One of the West Coast’s leading tax-law firms has agreed to settle for $4.9 million three class-action lawsuits accusing the firm of fraud and negligence stemming from work it did for convicted tax shelter promoter Gerald L. Schulman, court papers show.
The firm, Hochman, Salkin & DeRoy in Beverly Hills, is one of the defendants named in the class-action lawsuits, which have been consolidated in U.S. District Court in Los Angeles. The proposed agreement would partly settle those suits, which were filed on behalf of more than 5,000 investors seeking to recover some of the $200 million they invested in the 1970s and early 1980s in real estate partnerships promoted by Schulman as tax shelters.
Hochman, Salkin & DeRoy worked for Schulman, a North Hollywood businessman, in the early 1980s preparing tax opinions for distribution to his investors. The Internal Revenue Service, contending that Schulman’s tax shelters took interest deductions on phony loans he arranged, later disallowed many of the deductions investors believed that they would receive, leaving them with hefty back-tax bills.
Among the allegations made in the lawsuits by investors was that the law firm failed to properly disclose the tax structure of the programs Schulman promoted and that it failed to disclose relevant details about Schulman’s past, including his being disbarred in New York in 1969 and a two-year suspension as certified public accountant that he received in 1973 in California.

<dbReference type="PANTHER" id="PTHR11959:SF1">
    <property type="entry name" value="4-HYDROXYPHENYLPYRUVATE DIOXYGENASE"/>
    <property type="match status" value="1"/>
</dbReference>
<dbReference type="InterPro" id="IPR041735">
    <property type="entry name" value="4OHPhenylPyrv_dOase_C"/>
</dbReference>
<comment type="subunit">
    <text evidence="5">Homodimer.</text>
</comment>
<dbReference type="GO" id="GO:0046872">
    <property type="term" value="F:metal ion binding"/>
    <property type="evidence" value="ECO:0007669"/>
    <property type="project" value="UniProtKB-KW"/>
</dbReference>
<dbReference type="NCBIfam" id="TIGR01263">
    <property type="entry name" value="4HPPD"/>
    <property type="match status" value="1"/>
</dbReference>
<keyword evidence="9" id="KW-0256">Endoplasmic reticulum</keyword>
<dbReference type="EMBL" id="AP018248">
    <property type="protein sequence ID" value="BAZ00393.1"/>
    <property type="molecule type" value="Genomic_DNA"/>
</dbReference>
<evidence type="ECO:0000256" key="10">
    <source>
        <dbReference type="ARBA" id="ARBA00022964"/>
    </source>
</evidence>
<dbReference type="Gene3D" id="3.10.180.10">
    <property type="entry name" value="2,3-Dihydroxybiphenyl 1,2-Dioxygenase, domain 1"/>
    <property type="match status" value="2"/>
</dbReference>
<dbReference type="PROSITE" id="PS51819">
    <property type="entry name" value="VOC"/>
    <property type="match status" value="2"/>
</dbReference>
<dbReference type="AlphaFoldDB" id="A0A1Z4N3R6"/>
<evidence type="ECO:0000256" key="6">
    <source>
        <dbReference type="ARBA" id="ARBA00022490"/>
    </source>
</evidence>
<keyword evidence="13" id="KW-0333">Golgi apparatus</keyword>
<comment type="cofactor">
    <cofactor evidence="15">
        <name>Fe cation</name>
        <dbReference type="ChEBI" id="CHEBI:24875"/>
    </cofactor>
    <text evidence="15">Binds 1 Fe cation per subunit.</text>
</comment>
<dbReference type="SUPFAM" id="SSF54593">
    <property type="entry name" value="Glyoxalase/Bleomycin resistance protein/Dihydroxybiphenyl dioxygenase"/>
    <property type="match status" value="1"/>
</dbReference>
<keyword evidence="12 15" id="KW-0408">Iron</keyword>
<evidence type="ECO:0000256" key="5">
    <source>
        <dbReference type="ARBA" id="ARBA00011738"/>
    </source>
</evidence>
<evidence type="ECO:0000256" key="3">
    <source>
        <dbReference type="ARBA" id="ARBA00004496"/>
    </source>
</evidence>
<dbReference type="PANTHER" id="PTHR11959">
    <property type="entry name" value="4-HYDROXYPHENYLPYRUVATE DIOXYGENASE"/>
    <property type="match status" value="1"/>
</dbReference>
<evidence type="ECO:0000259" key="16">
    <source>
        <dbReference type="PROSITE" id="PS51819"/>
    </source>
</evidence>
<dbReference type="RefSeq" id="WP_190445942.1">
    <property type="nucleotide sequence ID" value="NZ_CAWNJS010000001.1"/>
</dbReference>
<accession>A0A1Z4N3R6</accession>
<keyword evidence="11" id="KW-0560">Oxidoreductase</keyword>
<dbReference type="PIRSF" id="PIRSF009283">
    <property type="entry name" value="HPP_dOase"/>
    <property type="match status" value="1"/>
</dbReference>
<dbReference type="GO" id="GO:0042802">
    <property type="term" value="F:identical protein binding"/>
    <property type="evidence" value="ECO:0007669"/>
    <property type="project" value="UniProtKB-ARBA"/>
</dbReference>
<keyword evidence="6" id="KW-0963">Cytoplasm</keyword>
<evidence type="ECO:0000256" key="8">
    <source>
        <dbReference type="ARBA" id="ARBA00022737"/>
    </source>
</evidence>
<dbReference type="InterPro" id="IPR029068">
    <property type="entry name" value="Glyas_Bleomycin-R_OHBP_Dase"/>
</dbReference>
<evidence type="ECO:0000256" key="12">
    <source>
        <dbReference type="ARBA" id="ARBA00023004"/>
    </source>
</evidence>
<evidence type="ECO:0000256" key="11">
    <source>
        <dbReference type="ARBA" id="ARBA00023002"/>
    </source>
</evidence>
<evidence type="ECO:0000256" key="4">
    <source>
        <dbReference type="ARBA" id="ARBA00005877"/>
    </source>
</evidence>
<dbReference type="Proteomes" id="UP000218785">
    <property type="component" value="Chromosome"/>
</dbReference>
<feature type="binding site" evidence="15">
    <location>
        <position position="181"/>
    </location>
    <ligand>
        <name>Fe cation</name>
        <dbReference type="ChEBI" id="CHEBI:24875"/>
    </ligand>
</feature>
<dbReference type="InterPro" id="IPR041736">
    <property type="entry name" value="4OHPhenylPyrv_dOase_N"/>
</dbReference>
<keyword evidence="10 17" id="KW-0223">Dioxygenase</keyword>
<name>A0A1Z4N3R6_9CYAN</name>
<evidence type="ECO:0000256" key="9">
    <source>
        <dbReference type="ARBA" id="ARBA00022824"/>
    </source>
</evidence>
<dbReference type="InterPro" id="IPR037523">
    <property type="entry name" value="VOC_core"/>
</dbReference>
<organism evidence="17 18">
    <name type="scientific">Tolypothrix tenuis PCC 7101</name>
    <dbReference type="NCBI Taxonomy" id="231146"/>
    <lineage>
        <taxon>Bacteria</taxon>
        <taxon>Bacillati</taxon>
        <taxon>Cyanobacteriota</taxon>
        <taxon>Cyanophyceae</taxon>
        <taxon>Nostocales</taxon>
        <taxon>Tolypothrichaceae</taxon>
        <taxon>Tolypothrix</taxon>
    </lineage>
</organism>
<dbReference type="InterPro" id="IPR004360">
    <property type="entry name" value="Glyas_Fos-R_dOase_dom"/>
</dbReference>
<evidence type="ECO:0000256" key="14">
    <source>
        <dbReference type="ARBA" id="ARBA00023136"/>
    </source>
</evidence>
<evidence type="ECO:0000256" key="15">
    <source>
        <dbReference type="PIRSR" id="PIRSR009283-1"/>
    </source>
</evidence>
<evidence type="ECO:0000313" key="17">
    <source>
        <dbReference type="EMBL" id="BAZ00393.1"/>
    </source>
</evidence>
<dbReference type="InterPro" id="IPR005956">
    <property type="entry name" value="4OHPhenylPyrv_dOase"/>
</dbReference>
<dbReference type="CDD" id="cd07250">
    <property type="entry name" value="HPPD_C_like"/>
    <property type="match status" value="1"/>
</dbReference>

The settlement involves both the law firm and partners George DeRoy, Bruce I. Hochman, Avram Salkin and Martin Gelfand. Court papers show that the $4.9 million would be paid into a fund by the law firm’s insurance carrier, First State Insurance, to be distributed later to investors.
Kenneth A. Liebman, a lawyer with Irell & Manella in Los Angeles, which represents Hochman, Salkin & DeRoy, declined to comment Tuesday on the settlement. According to court documents, Hochman, Salkin & DeRoy denied any wrongdoing, but agreed to settle the lawsuits to avoid potentially long and costly litigation. The settlement still must be approved by U.S. District Judge A. Andrew Hauk after details are disclosed to investors.
Schulman was once one of the nation’s largest tax-shelter promoters, building a real estate network of nearly 600 buildings, about two-thirds of them U.S. Post Offices. He was convicted in February by U.S. District Judge Mariana R. Pfaelzer of 20 counts of felony tax fraud and sentenced to 1,000 hours of community service.
In a separate development, a group of dissident Schulman investors filed a lawsuit Monday in Los Angeles that, unlike the class-action lawsuits, names as a defendant the investment banking firm Drexel Burnham Lambert for its role in helping finance Schulman.
In March, The Times reported that Schulman, without the knowledge of his investors, received $60 million from Drexel in exchange for notes secured by the investors’ buildings. The notes were later sold to Executive Life, a unit of First Executive Corp. that is one of Drexel’s best customers and which was also named in the lawsuit.
A Drexel spokesman said the firm has not seen the lawsuit and declined comment. Drexel officials have previously denied any wrongdoing in providing money to Schulman, which they have said was used largely to restructure debt on the properties.
Separately, Pfaelzer at a court hearing Tuesday said that Schulman’s community service should involve working with poor or disadvantaged people. She also ordered him to cooperate with Internal Revenue Service officials in providing his personal tax records for review.